5. Follow timely trends: Make it custom, keep it retro

Diners’ love of customization is also driving the popularity of the salad craze. “Salads are the ultimate customizable menu item,” Webster says. Still, all the trends happening in the salad bowl aren’t necessarily forward-facing ones. There’s also a renewed interest in using pale, crunchy greens, such as Romaine or iceberg lettuce—especially with the revival of the chilled iceberg wedge, a steakhouse favorite dripping with indulgent blue cheese or Thousand Island dressing.

If you’d like to make sure that your salad dressings are as fresh and on-trend as the rest of your salad ingredients, check out Marzetti® Simply Dressed® Dressings, made with simply better ingredients. These refrigerated dressings come in 32 oz bottles that are perfect for your salad bar, or 2/1 gallon jugs for full back-of-house versatility. Either way, you’re giving customers the flavors they love with ingredients they trust—no MSG, high-fructose corn syrup, preservatives, artificial flavors, soybean oil, or gluten. 

More From FoodService Director

Industry News & Opinion

The School Nutrition Foundation has named its five School Nutrition Heroes for 2018.

The honorees were nominated by their peers and then selected by the SNF for helping end hunger for homeless and low-income students and their families.

Those chosen are:

Paula Angelucci, child nutrition director, Colonial School District; New Castle, Del. Anthony Terrell, culinary specialist, Shelby County Schools; Memphis, Tenn. April Laskey, director of school nutrition, Billerica Public Schools; Billerica, Mass. Lynne Shore, food service director, Willamina School District;...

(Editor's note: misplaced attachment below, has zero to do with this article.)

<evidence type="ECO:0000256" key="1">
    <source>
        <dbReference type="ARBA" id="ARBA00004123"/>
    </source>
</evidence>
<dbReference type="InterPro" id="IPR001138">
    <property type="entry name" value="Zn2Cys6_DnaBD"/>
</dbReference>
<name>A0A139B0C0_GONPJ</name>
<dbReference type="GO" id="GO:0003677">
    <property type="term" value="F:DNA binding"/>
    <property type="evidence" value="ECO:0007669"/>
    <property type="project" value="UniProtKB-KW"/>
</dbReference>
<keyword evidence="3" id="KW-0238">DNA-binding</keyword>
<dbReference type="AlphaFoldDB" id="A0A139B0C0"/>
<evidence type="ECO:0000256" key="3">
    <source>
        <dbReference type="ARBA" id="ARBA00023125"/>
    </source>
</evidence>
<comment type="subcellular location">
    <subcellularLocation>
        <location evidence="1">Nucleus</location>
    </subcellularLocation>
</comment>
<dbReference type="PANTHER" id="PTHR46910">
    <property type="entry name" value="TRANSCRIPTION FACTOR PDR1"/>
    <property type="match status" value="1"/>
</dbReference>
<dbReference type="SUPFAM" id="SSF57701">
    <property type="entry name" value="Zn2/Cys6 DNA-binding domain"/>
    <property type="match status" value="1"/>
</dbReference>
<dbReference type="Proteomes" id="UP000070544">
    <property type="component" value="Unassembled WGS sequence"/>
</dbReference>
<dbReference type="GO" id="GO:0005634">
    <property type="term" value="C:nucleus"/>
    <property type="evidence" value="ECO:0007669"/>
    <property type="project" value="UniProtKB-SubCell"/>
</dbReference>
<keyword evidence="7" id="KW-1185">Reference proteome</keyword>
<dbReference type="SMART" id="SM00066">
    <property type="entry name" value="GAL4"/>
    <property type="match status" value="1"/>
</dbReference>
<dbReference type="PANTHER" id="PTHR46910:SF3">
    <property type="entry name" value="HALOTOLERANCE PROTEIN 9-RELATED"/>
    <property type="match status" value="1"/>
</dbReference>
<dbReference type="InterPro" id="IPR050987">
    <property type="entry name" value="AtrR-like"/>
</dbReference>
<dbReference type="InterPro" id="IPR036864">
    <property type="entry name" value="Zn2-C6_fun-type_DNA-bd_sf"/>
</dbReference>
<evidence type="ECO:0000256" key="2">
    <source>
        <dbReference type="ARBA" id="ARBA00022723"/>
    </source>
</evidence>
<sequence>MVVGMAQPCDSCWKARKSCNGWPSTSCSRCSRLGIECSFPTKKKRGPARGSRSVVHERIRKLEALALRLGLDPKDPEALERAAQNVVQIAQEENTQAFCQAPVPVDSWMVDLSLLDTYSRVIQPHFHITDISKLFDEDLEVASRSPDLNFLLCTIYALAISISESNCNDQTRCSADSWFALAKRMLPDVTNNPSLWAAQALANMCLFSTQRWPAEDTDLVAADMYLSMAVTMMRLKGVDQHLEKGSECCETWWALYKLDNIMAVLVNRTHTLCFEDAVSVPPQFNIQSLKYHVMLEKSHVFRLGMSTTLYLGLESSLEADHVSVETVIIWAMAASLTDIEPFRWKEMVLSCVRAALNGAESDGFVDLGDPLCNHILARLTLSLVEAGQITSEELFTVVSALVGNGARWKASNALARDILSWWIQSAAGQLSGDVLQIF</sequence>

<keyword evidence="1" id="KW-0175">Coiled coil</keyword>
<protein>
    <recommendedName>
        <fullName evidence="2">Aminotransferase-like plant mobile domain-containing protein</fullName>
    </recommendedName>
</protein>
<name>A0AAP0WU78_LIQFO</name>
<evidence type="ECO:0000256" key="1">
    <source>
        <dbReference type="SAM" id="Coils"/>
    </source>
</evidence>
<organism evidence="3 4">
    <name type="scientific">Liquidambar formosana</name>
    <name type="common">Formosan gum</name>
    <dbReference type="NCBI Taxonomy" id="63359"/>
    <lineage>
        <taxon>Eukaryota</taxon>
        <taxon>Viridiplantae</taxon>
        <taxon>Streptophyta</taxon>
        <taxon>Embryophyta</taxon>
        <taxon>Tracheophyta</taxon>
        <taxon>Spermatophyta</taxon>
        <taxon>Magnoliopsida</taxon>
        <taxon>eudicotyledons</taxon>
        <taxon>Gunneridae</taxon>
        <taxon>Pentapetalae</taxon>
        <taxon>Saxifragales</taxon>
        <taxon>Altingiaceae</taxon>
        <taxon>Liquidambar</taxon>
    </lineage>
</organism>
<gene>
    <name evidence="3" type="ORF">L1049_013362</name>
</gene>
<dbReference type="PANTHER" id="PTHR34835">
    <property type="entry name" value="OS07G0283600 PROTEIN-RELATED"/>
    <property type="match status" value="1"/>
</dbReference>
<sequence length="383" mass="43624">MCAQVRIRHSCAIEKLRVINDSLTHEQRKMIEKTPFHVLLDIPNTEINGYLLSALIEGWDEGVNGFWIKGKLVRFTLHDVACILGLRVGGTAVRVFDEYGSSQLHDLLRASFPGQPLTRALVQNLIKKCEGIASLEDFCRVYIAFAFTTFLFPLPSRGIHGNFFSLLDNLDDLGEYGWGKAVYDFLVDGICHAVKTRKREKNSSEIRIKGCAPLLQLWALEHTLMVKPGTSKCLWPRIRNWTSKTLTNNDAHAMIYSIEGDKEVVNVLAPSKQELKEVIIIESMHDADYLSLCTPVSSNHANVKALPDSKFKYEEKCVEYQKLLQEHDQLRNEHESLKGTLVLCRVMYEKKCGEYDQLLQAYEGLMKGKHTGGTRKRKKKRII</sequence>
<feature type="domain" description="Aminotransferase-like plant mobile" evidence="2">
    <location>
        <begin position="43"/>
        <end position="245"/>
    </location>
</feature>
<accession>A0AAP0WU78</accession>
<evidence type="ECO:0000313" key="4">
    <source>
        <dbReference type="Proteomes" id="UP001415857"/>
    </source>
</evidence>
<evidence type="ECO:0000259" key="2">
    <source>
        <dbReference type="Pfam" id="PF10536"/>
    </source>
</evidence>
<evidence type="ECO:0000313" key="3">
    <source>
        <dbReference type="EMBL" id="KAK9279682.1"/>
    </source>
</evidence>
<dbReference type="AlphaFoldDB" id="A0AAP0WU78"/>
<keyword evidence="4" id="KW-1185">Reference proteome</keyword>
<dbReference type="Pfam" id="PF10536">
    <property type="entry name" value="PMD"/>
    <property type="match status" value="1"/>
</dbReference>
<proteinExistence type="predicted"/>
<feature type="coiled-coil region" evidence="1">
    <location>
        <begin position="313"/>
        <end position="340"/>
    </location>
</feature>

Sponsored Content
spring desserts

From Bistro Collection® Gourmet Desserts.

Consumers and operators alike often associate seasonal desserts with pumpkin pie, gingerbread and candy canes—after all, winter is a season closely associated with indulgence.

But after the winter holidays, when people are hitting the gym and holding themselves to New Year’s Resolution diets, desserts don’t get as much attention. For operators, this can mean a lag in sales of sweets—but it’s not a lost cause. Updating springtime dessert menus to reflect the change in what diners are looking for can generate excitement and boost...

Industry News & Opinion

Sidney Central School District in Sidney, N.Y., has received $58,783 from the state to improve its farm-to-school program, The Daily Star reports.

The grant will be used to aid in appointing a farm-to-school coordinator and assistant who will help source local farm products for 10 districts in the region for NY Thursday, an initiative where cafeterias attempt to serve meals made entirely by local ingredients every Thursday.

The funding is part of a $12 million award spread among 12 districts throughout the state by Gov. Andrew Cuomo.

Read the full story via...

Industry News & Opinion

Denver Public Schools has begun posting cooking videos on its Facebook page in an effort to promote the scratch-made meals served in its cafeterias, Denverite reports.

The video tutorials are set up in a similar way to Buzzfeed’s Tasty videos, showing a pair of hands from above as they prepare a meal to background music. The Colorado district promotes the videos with the hashtag #DPSDelicious.

Read the full story via denverite.com .

FSD Resources